California History Timeline, September 9 to September 16

September 9

Figueroa in 1835
José Figueroa, Mexican Governor of Alta California, died in Los Angeles. He was instrumental in Mexico’s secularizing the missions starting in 1834, dividing mission lands into vast land grants which became many of the ranchos of California.

Rancho diseno

Rancho diseno

Odd Fellows motto.

Odd Fellows motto.

Odd Fellows in 1849
California Odd Fellows Lodge No. 1 was founded at the corner of Seventh and Market streets in San Francisco, a year to the day before California was admitted to the Union.

 

 

Government in 1850
California became the 31st state. Today Admission Day is a legal state holiday. California’s admission to the Union was part of the Compromise of 1850, which balanced the free and slave states. 

california statehood

Californians celebrating news of statehood

Inventions in 1873
Emma Whitman of Oakland patented a kettle and pan scraper. “…it is cut in line with the center of the stem up to or near the stem; then bent at an angle of from thirty-five to forty degrees, so that when held in the hand with the stem down, and either side being held front, the left blade will incline at the angle required for scraping.”

Emma Whitman of Oakland patented a kettle and pan scraper (1873).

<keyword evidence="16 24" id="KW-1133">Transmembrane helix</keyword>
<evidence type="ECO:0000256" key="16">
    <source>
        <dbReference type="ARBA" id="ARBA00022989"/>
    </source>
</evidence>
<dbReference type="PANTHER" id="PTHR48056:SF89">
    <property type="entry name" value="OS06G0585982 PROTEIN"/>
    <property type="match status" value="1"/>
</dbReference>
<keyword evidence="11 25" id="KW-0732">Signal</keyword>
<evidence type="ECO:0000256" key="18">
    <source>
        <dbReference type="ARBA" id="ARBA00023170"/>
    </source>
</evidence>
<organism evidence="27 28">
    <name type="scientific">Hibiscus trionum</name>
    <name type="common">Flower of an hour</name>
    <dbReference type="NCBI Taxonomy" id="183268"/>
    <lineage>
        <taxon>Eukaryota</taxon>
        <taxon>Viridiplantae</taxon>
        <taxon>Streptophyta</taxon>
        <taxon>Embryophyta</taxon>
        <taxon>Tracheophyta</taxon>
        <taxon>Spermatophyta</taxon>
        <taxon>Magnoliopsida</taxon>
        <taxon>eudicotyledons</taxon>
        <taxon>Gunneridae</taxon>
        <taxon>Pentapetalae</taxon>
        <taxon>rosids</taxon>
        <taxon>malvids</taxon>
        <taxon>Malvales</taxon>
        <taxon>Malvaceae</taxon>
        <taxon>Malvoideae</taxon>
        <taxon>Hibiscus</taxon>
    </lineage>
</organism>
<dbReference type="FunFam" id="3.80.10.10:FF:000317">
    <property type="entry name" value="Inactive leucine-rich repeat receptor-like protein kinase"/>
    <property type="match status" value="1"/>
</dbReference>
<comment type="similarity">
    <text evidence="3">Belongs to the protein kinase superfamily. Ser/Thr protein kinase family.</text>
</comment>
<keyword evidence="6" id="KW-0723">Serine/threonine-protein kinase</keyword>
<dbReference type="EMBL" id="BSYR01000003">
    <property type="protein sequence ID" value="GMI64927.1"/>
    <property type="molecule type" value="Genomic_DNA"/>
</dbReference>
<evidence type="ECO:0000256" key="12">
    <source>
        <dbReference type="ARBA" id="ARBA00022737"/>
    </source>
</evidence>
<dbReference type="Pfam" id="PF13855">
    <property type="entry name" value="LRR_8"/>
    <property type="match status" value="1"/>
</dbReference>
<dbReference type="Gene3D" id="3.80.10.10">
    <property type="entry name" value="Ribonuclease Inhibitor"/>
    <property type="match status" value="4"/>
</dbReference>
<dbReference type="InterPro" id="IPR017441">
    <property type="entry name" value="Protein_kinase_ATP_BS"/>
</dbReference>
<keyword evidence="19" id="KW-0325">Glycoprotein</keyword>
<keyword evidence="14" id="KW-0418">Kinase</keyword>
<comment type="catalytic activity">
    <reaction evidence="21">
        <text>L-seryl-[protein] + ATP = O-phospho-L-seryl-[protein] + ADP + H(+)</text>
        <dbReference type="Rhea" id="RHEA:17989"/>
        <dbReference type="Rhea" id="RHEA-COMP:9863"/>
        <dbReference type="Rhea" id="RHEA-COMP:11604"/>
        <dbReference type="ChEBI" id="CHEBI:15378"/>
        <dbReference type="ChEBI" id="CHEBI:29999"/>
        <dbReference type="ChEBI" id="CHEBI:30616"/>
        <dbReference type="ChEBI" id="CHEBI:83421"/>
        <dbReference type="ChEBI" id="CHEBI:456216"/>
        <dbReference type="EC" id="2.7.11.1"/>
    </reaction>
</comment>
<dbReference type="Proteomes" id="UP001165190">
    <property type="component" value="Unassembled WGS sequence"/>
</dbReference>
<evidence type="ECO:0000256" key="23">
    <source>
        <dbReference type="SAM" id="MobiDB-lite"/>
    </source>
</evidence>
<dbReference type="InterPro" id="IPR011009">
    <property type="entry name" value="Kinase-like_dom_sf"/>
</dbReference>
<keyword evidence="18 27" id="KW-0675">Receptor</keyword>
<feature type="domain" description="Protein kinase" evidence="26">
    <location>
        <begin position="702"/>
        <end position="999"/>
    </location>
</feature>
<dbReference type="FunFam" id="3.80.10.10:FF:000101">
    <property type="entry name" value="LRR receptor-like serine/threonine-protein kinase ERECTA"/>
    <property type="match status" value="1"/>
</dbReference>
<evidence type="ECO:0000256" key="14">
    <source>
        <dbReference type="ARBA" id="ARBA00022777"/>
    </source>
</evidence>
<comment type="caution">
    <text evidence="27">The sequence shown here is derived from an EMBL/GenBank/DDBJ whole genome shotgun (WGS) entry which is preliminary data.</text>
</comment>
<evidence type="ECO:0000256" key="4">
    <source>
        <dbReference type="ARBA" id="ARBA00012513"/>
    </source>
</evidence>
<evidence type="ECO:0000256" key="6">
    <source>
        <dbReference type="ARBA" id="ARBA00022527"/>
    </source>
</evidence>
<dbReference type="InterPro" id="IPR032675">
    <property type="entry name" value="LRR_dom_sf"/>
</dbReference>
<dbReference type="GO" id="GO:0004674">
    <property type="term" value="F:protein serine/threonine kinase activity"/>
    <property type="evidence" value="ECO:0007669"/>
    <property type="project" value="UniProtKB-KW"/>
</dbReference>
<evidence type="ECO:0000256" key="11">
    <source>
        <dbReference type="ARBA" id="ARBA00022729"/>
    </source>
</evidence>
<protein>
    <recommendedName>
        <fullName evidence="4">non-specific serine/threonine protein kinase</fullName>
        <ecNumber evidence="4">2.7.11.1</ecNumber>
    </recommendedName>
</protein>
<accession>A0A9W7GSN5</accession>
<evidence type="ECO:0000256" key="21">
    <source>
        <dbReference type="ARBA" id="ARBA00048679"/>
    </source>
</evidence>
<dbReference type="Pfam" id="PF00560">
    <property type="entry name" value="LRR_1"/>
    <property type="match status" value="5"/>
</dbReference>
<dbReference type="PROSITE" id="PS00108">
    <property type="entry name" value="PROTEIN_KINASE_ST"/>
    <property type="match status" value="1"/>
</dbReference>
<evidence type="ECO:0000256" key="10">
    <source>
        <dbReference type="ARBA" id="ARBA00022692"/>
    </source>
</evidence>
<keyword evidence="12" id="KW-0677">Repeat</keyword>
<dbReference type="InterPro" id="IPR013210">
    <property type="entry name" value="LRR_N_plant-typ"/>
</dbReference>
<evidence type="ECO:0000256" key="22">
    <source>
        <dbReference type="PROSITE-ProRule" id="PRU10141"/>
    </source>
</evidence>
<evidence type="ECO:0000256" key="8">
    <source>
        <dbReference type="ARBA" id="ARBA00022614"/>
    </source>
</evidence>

Emma Whitman of Oakland patented a kettle and pan scraper (1873).

San Francisco in 1875
Lotta’s Fountain, dedicated on Market Street in San Francisco, was a gift to the city from Lotta Crabtree. She got her start as a girl in the Gold Rush and became one of the most successful actresses of her era.

Lotta's fountain, postmarked August 14, 1907.

Lotta’s fountain, postmarked August 14, 1907.

Sports in 1905 
In a boxing match for the lightweight title, Oscar Mathæus Nielsen, known as “Battling Nelson, the Durable Dane,” kayoed San Francisco-born Jimmy Britt in the 18th round at a Daly City arena. Nelson had fought Britt for the lightweight title in 1904 but lost a twenty-round decision. A film of the 1905 match earned over $100,000 in1909.

Oscar "Battling" Nelson, known as the "Durable Dane".

Oscar “Battling” Nelson, known as the “Durable Dane”.

San Francisco fire department horse drawn battery (1909).

San Francisco fire department horse drawn battery (1909).

Parades in 1909
San Francisco Work Horse Parade Association held a parade to honor the city’s work horses. Some 2000 horses and 986 drivers paraded down Market Street before thousands of spectators.

Sports in 1965 
Sandy Koufax, Los Angeles Dodgers Hall of Fame pitcher, became the sixth pitcher of the modern era, the eighth in history, to throw a perfect game. It was the first by a left-hander since 1880.

Jack Warner.

Jack Warner.

Warner in 1978 
Jack Warner, movie mogul, died in Los Angeles. For 45 years, since 1910, he was the driving force behind what became the highly successful Warner Brothers Studios in Hollywood.